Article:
National roundup: Firefighters gain on Rim Fire threatening Yosemite

September 2, 2013

National roundup: Firefighters gain on Rim Fire threatening Yosemite

CALIFORNIA
Firefighters gain
on Yosemite blaze

A relatively cool and humid Labor Day allowed fire crews to make major progress Monday toward corralling a massive wildfire searing the edge of Yosemite National Park.

The fire was 70 percent contained at nightfall, up from 45 percent about 24 hours earlier, according to the California Department of Forestry and Fire Protection. The blaze covers 368 square miles, about 20 more than on Sunday night.

Fire weather was still classified as extreme with temperatures above 90 degrees and winds in some spots gusting at 20 mph, but Monday was cooler than many recent days, with more moisture and cloud cover.

Full containment is not expected until Sept. 20.

“We do have a nice window here of more cooperative weather,” state fire spokesman Daniel Berlant said.

Gusty winds and drier conditions are expected midweek, again raising the fire danger, Berlant said.

— Associated Press

NEW YORK
Boy killed; father
likely target of shots

Police investigating the death of a 1-year-old boy who was shot in his stroller during a walk on a city street believe his father was the intended target, Commissioner Raymond W. Kelly said Monday.

Authorities have some leads in the killing of Antiq Hennis in Brooklyn on Sunday night and think his death may be gang-­related, Kelly said.

Antiq’s father, Anthony Hennis, had just gone to the home of the child’s mother, Cherise Miller, to pick up the boy and take him to visit Hennis’s grandmother, Kelly said. Hennis, 21, put the boy in the stroller and was pushing him across a street in the Brownsville neighborhood when shots rang out about 7:20 p.m., police said.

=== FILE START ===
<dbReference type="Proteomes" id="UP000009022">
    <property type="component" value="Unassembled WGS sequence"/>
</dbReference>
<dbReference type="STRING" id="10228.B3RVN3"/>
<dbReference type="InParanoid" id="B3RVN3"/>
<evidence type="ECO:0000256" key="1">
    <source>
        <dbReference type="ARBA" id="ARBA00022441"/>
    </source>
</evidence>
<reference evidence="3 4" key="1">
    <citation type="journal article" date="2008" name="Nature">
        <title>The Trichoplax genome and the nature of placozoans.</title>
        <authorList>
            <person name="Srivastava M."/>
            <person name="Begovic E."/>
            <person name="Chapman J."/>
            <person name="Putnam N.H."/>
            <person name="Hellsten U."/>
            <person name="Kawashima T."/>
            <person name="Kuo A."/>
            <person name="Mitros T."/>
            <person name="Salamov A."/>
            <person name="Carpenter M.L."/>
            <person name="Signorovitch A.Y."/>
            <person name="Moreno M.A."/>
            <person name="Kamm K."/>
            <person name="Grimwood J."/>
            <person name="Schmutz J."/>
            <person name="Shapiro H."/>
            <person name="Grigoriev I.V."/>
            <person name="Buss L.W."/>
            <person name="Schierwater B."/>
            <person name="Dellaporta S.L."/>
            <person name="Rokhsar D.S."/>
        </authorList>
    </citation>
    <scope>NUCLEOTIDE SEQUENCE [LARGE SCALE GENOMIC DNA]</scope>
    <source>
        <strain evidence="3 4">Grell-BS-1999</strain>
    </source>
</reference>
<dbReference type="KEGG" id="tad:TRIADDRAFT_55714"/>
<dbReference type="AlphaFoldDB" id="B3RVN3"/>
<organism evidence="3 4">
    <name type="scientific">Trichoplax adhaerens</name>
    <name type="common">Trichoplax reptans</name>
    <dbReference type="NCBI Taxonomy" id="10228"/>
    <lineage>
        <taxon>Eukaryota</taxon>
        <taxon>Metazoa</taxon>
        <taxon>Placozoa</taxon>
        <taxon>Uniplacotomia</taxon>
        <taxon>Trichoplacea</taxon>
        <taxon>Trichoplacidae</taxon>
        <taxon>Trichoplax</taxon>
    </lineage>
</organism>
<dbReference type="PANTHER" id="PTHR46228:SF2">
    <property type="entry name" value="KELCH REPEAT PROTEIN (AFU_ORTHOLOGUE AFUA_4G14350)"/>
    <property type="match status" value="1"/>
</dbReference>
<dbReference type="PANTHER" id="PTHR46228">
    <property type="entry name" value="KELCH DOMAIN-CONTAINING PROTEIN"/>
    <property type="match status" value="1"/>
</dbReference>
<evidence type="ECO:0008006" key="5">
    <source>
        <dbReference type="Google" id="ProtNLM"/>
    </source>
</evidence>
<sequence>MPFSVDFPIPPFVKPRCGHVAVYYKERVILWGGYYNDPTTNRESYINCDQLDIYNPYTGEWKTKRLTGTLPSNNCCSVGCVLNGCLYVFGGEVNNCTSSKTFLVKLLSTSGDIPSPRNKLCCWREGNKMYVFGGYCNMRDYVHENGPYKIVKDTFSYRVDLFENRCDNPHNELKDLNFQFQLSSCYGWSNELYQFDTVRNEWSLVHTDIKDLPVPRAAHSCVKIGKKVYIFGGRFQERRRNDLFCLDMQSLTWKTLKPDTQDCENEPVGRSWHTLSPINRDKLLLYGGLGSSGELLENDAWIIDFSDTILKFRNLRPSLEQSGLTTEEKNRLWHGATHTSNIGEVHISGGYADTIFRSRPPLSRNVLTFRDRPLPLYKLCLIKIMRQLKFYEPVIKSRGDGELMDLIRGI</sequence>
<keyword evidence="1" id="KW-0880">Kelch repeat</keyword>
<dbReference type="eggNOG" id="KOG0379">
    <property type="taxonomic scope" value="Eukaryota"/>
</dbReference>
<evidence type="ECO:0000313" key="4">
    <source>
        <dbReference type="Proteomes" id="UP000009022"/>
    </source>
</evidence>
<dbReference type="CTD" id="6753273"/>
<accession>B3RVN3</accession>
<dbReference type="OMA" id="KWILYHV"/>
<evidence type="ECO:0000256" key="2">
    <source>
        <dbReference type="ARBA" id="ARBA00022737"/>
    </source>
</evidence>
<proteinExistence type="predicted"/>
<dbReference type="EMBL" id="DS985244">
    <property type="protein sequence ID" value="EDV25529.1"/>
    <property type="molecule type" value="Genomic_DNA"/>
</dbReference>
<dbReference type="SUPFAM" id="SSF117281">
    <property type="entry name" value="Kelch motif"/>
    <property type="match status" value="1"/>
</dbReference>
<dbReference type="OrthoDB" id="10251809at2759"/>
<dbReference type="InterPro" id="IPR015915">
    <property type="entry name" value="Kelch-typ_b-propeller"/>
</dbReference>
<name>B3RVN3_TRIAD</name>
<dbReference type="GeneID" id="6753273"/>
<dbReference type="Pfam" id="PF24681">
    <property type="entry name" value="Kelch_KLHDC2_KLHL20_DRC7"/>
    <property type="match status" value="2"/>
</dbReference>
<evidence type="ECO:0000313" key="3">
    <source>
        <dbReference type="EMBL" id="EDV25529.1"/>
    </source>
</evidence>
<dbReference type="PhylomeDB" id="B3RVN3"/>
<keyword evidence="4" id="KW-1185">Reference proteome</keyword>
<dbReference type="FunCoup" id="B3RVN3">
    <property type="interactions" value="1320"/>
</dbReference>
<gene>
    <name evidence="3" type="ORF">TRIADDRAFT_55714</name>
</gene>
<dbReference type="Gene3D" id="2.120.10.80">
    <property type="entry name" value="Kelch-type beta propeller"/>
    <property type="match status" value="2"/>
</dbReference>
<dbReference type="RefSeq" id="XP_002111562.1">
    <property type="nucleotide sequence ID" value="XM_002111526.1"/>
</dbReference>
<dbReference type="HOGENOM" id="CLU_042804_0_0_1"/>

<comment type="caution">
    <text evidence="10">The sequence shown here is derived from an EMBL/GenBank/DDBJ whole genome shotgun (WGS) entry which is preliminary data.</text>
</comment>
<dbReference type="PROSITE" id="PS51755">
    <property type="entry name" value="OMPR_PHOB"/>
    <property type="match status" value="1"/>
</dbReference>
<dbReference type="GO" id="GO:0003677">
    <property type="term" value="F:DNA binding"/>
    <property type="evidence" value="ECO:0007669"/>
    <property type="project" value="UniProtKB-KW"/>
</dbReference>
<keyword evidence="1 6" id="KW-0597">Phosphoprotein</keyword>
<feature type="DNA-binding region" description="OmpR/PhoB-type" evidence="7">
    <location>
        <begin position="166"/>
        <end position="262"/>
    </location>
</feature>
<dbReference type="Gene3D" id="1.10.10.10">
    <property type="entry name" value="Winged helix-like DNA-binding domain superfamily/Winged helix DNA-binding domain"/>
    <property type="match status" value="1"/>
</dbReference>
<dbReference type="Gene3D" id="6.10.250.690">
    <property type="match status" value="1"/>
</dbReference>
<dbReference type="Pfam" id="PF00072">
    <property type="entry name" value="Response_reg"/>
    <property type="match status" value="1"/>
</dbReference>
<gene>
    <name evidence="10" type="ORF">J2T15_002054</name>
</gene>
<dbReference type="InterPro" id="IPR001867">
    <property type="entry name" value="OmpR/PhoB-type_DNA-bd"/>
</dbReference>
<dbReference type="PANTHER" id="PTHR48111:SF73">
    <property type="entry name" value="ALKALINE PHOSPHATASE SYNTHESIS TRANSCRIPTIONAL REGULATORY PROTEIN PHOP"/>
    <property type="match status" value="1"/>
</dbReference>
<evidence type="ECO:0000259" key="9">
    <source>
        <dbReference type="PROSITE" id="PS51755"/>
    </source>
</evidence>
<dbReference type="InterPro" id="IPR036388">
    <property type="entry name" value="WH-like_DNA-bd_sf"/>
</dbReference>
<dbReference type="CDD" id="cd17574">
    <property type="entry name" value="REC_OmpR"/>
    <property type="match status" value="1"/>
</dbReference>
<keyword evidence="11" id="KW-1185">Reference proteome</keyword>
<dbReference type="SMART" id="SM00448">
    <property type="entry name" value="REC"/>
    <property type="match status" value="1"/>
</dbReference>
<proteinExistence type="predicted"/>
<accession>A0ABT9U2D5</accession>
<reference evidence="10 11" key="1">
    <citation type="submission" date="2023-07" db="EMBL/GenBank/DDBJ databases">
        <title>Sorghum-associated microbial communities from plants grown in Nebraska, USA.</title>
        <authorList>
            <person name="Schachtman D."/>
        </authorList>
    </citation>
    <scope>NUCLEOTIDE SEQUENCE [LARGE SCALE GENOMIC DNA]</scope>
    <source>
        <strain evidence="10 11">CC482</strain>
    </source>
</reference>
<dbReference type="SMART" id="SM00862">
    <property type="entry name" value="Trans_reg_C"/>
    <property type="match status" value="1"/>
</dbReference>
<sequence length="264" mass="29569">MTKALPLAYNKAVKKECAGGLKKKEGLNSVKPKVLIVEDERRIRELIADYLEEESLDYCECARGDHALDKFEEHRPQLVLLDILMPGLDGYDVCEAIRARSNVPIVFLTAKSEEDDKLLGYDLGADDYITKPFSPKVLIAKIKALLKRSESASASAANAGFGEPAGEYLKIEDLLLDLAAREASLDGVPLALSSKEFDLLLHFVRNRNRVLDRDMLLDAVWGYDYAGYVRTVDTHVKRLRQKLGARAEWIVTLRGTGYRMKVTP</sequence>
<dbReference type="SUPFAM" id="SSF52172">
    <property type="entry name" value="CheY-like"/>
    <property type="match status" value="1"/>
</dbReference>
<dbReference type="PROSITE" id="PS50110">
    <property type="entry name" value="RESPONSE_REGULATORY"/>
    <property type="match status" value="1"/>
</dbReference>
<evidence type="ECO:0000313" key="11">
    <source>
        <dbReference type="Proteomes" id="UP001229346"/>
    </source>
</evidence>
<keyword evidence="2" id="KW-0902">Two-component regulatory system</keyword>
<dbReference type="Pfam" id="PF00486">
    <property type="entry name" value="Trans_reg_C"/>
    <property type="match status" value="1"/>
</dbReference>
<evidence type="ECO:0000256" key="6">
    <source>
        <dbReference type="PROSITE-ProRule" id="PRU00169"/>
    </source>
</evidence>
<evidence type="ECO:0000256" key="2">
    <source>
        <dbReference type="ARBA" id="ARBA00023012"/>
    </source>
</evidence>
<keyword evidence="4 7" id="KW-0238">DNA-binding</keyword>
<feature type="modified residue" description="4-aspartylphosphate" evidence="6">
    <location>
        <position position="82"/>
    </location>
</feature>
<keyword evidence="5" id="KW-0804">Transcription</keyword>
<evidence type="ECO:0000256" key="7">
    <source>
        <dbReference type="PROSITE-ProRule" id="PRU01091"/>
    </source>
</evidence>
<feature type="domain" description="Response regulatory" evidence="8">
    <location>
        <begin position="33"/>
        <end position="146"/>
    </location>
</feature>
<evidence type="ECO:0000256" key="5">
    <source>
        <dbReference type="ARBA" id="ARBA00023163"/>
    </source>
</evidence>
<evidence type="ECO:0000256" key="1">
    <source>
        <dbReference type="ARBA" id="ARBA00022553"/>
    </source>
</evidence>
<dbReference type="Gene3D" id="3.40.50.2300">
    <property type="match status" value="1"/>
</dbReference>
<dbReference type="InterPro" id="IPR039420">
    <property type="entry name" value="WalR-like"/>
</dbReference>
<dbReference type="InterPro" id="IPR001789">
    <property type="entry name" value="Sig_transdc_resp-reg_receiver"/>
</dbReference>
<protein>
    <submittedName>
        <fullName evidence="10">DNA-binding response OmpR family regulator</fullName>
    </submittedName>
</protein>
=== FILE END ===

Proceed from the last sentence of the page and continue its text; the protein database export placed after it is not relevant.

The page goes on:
“All of a sudden, we hear shots,” Hennis’s grandmother, Lenore Steele, told reporters Monday at the site of the shooting. After the gunfire, Hennis ran up to her, she said. adding, “And he fell on the ground and said, ‘Grandma, my baby got shot! My baby got shot, Grandma!”

Grief and outrage over the toddler’s shooting loomed over the annual West Indian Day Parade about a mile and a half away, where Mayor Michael R. Bloomberg called the killing “a tragedy for his family, for this community, for the entire city” and political candidates talked about gun violence.

Four shots were fired, and one hit the boy in the left side of his head; he was declared dead on arrival at the hospital. Four .45-caliber shell casings were found on the corner and the stroller had bullet holes, Kelly told reporters before the parade.

— Associated Press

CONNECTICUT
Sandy Hook groups
cheered at parade

Thousands of spectators turned out for the annual Newtown Labor Day Parade, capping months of organizing in the aftermath of a shooting rampage at Sandy Hook where 20 first-graders and six educators were killed in December.

Gov. Dan Malloy (D), Sens. Richard Blumenthal (D) and Chris Murphy (D) and local officials participated in the 52nd annual Labor Day parade Monday.

A television station covering the event reported that the Sandy Hook Volunteer Fire and Rescue and Sandy Hook Elementary School students received the loudest applause from spectators along the parade route.

Organizers were wary about a parade so soon after the shooting rampage.

— Associated Press

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